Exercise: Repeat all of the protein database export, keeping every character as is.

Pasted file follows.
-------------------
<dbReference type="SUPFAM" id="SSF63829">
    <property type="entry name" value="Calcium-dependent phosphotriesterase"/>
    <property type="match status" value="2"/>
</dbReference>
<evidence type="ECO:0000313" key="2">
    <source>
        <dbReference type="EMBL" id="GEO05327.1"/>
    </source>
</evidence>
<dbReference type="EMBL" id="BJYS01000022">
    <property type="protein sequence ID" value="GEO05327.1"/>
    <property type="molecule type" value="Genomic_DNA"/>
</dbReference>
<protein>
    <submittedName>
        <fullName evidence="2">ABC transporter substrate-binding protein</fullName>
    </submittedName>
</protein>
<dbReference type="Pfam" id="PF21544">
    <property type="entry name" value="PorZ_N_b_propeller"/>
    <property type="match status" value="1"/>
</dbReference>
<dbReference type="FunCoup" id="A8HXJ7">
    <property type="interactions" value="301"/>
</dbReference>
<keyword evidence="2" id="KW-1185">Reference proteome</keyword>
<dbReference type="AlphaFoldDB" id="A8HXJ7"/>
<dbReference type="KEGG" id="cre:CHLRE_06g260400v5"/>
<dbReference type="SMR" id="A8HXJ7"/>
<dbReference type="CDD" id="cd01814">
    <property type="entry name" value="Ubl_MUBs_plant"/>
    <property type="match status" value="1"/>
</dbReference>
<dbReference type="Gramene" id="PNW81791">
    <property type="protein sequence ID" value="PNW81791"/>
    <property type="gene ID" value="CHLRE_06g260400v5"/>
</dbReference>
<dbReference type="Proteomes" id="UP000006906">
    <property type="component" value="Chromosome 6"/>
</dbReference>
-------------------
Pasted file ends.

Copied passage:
<dbReference type="SUPFAM" id="SSF63829">
    <property type="entry name" value="Calcium-dependent phosphotriesterase"/>
    <property type="match status" value="2"/>
</dbReference>
<evidence type="ECO:0000313" key="2">
    <source>
        <dbReference type="EMBL" id="GEO05327.1"/>
    </source>
</evidence>
<dbReference type="EMBL" id="BJYS01000022">
    <property type="protein sequence ID" value="GEO05327.1"/>
    <property type="molecule type" value="Genomic_DNA"/>
</dbReference>
<protein>
    <submittedName>
        <fullName evidence="2">ABC transporter substrate-binding protein</fullName>
    </submittedName>
</protein>
<dbReference type="Pfam" id="PF21544">
    <property type="entry name" value="PorZ_N_b_propeller"/>
    <property type="match status" value="1"/>
</dbReference>
<dbReference type="FunCoup" id="A8HXJ7">
    <property type="interactions" value="301"/>
</dbReference>
<keyword evidence="2" id="KW-1185">Reference proteome</keyword>
<dbReference type="AlphaFoldDB" id="A8HXJ7"/>
<dbReference type="KEGG" id="cre:CHLRE_06g260400v5"/>
<dbReference type="SMR" id="A8HXJ7"/>
<dbReference type="CDD" id="cd01814">
    <property type="entry name" value="Ubl_MUBs_plant"/>
    <property type="match status" value="1"/>
</dbReference>
<dbReference type="Gramene" id="PNW81791">
    <property type="protein sequence ID" value="PNW81791"/>
    <property type="gene ID" value="CHLRE_06g260400v5"/>
</dbReference>
<dbReference type="Proteomes" id="UP000006906">
    <property type="component" value="Chromosome 6"/>
</dbReference>